Wits prof gets the boot for bullying women
The academic lost his appeal after being found guilty in December
A University of the Witwatersrand professor has earned the dubious distinction of becoming the institution’s first academic to be fired for bullying women.
Prof Fethi Ahmed recently lost his appeal after being found guilty in December of bullying several female academics and administrative staff members.
A three-member hearing panel comprising two law professors and a gender expert heard the complaints against Ahmed, which ranged from him making sexist comments towards colleagues, women being overlooked for promotion and some being treated like children.
The university’s senior executive team said in an internal notice last week a senior academic had been dismissed “after a number of complaints of gender-based bullying against him were confirmed”.
It said “gender-based bullying” was a systemic form of harm or discrimination that included aggression, belittling, verbal intimidation or maltreatment.The notice stated the senior executive team was striving to create an environment in which all members “feel comfortable and free from any form of discrimination”.The complaints against Ahmed, who headed the school of geography, archaeology and environmental sciences, were investigated by the university’s gender equity office, which deals with sexual harassment.
There were nine complainants. “He basically engaged in a series of practices over an extended period of time that resulted in nearly all of these women actually having incredible trauma in the workplace. They had to seek psychological support,” said a Wits employee who did not want to be named.
“He systematically, over a period of time, belittled, undermined and marginalised these women in his school.”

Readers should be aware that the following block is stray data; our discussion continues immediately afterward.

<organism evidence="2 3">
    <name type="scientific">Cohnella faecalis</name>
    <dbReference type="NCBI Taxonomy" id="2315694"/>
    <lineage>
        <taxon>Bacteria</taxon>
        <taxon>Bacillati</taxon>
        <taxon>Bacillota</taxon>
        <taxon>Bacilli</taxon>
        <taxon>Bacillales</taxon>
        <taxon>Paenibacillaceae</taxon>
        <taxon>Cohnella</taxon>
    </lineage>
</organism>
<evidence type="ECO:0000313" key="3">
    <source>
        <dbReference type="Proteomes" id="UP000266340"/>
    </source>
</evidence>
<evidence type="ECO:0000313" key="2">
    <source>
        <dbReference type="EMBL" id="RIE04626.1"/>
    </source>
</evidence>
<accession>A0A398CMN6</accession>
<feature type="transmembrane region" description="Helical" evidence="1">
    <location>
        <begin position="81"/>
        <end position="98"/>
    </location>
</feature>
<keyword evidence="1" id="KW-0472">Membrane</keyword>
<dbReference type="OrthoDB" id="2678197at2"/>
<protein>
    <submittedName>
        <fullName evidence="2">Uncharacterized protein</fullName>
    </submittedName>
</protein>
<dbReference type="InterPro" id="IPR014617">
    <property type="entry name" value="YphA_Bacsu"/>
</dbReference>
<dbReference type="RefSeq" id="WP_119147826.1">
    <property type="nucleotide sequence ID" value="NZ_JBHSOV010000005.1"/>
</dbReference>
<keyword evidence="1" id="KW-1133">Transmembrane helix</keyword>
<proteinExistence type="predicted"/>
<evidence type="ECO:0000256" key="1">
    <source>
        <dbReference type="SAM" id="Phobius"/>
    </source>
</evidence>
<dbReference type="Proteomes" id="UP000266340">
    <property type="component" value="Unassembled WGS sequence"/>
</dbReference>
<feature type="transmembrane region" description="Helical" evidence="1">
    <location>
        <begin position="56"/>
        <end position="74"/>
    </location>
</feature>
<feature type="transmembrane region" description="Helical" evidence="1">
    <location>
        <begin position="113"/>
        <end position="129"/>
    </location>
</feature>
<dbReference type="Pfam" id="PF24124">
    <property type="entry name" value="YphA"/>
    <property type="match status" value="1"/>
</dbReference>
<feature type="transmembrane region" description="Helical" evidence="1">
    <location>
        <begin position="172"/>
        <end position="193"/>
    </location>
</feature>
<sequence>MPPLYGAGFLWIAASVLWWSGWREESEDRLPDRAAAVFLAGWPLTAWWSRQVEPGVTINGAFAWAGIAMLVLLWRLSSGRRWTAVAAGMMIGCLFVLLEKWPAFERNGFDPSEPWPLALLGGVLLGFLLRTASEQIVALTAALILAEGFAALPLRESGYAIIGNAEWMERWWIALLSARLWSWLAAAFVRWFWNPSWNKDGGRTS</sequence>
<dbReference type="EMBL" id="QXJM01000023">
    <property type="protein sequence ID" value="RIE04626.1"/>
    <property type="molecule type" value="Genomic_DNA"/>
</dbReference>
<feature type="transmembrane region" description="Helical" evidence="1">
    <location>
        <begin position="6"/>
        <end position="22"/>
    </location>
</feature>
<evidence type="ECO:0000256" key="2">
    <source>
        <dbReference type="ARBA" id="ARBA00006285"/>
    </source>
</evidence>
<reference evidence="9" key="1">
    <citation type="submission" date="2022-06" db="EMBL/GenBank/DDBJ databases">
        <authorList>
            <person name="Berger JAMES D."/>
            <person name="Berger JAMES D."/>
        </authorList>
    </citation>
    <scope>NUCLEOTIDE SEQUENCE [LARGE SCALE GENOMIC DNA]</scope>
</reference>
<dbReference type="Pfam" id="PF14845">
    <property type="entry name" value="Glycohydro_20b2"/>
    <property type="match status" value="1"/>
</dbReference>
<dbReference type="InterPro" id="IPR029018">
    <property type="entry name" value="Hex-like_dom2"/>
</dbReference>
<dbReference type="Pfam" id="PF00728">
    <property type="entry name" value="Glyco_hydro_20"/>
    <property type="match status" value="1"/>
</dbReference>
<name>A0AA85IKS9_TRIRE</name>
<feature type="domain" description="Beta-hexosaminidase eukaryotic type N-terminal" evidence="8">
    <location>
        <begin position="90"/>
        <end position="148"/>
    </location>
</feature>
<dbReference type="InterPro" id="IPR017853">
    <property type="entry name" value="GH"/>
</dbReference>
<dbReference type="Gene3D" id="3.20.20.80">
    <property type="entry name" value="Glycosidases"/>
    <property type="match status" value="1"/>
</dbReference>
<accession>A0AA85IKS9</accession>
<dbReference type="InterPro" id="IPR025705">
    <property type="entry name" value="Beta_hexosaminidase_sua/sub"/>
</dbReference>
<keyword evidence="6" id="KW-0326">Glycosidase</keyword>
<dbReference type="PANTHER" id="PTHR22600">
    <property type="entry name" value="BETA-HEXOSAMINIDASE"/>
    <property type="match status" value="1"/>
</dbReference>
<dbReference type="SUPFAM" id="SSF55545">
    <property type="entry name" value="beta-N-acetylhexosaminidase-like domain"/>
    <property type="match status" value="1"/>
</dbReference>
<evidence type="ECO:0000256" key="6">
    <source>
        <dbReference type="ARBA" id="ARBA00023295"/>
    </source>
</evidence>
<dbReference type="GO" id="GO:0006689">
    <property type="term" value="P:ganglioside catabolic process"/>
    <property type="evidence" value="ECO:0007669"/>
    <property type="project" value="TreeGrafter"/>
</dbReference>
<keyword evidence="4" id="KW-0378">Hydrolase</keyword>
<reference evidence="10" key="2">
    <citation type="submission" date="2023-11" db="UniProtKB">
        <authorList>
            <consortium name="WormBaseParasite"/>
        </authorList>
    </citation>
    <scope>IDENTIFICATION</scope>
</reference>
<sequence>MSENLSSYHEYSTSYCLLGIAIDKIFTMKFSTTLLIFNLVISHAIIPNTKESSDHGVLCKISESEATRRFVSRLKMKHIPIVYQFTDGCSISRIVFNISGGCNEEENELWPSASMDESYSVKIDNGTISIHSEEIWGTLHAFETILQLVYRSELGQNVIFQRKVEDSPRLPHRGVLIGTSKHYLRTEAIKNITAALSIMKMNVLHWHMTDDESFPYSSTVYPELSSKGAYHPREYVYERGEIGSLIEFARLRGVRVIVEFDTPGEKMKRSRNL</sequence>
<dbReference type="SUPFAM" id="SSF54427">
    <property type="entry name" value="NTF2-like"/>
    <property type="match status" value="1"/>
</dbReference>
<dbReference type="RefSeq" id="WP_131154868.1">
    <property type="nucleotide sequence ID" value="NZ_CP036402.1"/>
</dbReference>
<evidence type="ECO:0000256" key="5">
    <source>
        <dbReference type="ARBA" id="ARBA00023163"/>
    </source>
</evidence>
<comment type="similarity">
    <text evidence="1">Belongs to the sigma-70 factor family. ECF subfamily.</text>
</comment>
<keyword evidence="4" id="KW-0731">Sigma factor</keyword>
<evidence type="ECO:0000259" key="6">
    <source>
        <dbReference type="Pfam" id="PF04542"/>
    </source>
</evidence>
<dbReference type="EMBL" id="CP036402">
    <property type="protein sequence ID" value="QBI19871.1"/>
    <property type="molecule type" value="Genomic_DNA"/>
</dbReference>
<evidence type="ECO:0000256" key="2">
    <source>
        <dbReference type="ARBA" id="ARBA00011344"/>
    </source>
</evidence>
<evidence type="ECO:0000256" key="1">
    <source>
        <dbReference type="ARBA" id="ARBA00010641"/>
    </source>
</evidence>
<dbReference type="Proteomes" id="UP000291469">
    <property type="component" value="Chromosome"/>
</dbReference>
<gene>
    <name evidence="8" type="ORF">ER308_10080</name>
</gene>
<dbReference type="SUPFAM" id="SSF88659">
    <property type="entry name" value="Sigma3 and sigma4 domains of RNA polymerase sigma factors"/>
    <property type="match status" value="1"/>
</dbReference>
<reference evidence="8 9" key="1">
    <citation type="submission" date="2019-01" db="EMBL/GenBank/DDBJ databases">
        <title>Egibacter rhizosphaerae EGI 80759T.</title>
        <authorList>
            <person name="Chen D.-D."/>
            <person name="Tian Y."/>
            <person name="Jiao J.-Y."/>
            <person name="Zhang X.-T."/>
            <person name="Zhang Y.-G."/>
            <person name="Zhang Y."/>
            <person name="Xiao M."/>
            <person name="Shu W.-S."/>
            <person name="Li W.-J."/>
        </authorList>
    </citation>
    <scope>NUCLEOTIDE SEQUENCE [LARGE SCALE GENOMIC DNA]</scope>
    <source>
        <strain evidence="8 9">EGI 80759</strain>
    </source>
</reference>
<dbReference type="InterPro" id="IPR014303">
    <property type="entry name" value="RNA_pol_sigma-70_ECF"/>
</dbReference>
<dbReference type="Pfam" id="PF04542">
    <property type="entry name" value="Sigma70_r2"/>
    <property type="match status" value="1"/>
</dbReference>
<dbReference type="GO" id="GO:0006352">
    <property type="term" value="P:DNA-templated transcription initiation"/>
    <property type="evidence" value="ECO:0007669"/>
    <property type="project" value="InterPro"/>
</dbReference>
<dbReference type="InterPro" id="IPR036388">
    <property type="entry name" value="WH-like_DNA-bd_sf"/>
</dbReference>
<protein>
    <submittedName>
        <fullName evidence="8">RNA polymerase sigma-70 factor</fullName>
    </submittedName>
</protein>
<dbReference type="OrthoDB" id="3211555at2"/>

Ahmed declined to comment, saying the matter had been referred to the Commission for Conciliation, Mediation and Arbitration.
Two former Constitutional Court judges – Yvonne Mokgoro and Zak Yacoob – heard Ahmed’s appeal and confirmed the sanction against him.
Times Select understands Justice Yacoob spent more than 20 minutes questioning Ahmed about an e-mail he had sent to one of the complainants who did not report for duty because her child was sick and had to be hospitalised.
The complainant sent the e-mail to the school’s administrator, who then passed it on to Ahmed.
“Ahmed’s response was: ‘I am sorry to the hear your child is sick. Complete a leave form next time and don’t e-mail the administrator.’”
The Wits communiqué said after Ahmed had been found guilty, he appealed against the finding.
“The jurists found no reason to overturn the hearing panel’s finding and recommendation that the individual’s employment contract be terminated. They deemed the sanction appropriate given the gravity, systematic and protracted nature of the misconduct,” said the communiqué.
Shalen Gajadhar, spokesperson for the government’s department of women, welcomed the ruling.
“Women in professional spaces still face harassment, bullying, acts of intimidation and outwardly aggressive behaviour, which are being normalised through misogynistic workplace cultures and environments.”
The university’s gender equity office (GEO), which investigated the Ahmed case, has itself been the subject of an investigation.
Wits vice-chancellor Prof Adam Habib last year commissioned advocate Adila Hassim to conduct an independent assessment to help him address some of the challenges associated with the GEO.
Wits spokesperson Buhle Zuma said: “Our policies require us to treat these matters confidentially, and it is for these reasons that the report will not be released publicly.”
She said one of the report’s recommendations was proposals “to facilitate the timeous conclusion of investigations and hearings”.
She declined to comment on questions around Ahmed’s case, saying the university was bound by “certain legal parameters”, which prescribed how it responded to queries involving the personal details of individuals.